CHARLESTON, S.C. — Tropical storm Alex, the first tropical storm of the season, gathered strength and slowly began to move again offshore along the coast of the Carolinas on Monday. As a result, a hurricane warning has been issued for a stretch of North Carolina's coast.
The National Weather Service issued a hurricane warning from Cape Lookout to Oregon Inlet, including the Pamlico Sound. The warning meant that hurricane conditions are expected within the warning area during the next 24 hours.
After spinning off the South Carolina coast for about a day, the storm began to move again Monday morning. Alex was about 150 miles south-southwest of Wilmington and was moving north-northeast at 6 mph.
The center of Alex will be slowly approaching the Carolina coastline in the next 24 hours. Some strengthening is forecast during the next 24 hours, and Alex has the potential to become a hurricane over the next day or so.
A tropical storm warning has been issued from north of Oregon Inlet to the North Carolina/Virginia border, including the Albemarle Sound. A tropical storm warning remains in effect from South Santee River, S.C. to Cape Lookout, N.C.
Although the projected path kept the storm at sea, it was expected to take it near the coast of the Carolinas, prompting the tropical storm warnings. At sunrise Tuesday, the storm was projected to be just off Cape Lookout, N.C.
Due to winds,
Cape Lookout National Seashore
closed Monday at 5 p.m.
Forecasters said no significant coastal flooding was expected. But they warned there could be high water in some areas along the North Carolina sounds.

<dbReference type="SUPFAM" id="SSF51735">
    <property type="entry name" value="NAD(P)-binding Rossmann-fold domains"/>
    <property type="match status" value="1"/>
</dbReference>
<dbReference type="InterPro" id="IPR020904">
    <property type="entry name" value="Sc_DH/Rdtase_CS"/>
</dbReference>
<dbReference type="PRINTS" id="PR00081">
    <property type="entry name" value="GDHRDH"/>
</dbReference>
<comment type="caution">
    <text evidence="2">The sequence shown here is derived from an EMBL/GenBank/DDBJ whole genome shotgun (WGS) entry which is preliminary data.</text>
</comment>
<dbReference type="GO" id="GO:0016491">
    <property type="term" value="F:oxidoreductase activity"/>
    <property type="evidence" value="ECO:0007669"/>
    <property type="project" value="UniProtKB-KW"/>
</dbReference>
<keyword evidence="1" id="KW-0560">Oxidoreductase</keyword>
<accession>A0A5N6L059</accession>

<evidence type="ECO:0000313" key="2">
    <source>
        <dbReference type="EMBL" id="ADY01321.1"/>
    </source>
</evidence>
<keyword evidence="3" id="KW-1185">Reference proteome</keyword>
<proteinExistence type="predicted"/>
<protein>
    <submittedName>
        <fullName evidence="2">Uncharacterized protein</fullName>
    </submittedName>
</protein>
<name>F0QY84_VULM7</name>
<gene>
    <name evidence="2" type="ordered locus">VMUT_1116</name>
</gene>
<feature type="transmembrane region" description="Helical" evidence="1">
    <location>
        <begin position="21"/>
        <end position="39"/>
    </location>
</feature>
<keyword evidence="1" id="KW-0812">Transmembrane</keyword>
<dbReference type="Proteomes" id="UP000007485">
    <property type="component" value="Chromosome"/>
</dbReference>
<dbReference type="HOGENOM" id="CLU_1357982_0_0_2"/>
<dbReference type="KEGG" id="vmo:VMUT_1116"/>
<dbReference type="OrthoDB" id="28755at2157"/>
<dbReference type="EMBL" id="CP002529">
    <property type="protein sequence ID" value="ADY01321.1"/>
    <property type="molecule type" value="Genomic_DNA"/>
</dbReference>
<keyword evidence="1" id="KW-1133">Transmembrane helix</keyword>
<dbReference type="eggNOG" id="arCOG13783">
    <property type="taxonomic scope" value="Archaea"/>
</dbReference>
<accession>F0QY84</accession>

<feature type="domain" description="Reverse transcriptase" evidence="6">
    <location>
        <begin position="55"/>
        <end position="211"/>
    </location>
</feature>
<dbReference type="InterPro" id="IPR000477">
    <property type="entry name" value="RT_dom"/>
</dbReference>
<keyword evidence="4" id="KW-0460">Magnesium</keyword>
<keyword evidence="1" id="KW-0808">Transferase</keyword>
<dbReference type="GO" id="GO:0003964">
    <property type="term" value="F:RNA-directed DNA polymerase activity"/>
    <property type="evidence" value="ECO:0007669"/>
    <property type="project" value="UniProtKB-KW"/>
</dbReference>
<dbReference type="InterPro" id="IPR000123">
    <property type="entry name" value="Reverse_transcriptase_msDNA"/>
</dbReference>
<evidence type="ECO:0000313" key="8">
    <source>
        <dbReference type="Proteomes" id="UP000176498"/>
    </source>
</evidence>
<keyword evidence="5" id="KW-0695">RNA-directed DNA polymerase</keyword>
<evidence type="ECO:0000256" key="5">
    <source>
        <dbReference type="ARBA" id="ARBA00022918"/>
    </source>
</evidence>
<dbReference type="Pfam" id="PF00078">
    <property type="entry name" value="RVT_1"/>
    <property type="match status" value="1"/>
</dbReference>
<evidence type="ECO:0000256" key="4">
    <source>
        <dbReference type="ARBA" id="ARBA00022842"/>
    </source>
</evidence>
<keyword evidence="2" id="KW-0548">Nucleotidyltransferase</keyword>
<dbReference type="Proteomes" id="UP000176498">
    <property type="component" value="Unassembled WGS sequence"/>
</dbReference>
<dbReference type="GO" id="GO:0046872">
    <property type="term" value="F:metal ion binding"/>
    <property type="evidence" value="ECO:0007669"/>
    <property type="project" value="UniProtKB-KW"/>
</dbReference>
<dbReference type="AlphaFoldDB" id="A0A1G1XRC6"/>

Rainfall of 1 to 2 inches was expected in some areas as storm bands swept over the coast.
Hotels in the area were doing what they can to prepare for the impeding storm.
"To ensure that we are batting down the hatches, so to speak. Things that can turn into projectiles are put away. Once the storm is upon us, it's too late then to prepare," hotel manager Jason Smith said.
One of the dangers associated with Alex as it spun at sea is
, which can pull unsuspecting swimmers out to sea.
Emergency officials on the North Carolina coast rescued 12 swimmers from the strong undercurrent over the weekend -- nine on Sunday alone.
"I know they all think they are good swimmers, but even the best swimmers can get caught in a rip current and sometimes it is difficult to get out of," said Warren Lee of New Hanover County Emergency Management.
Vacationers along the North Carolina coast still enjoyed the beach Monday despite the threat.
Larry Shaffer of Pennsylvania said his family has come to Ocean Isle Beach annually for the past 13 years. He said if it rains, his family will go shopping or go out to eat.
The storm came just as loggerhead turtle eggs are beginning to hatch, and members of the South Carolina United Turtle Enthusiasts were watching its progress closely.
The group had no plans to move nests because they try to eliminate human contact with eggs before they hatch.
"The nests can take a wash-over, as long as they're on a slant, and the water drains off," Betsy Brabson said. "If the nest sits in the water, the turtles can drown. You can lose a whole nest."
The 2004 hurricane season, which runs from June 1 to Nov. 30, has started slowly.
Only two seasons on record have a first depression forming later than July 31, but forecasters caution that has no bearing on overall hurricane activity.
WRAL has crews along the North Carolina coast. Stay with WRAL for the latest storm news and preparation information.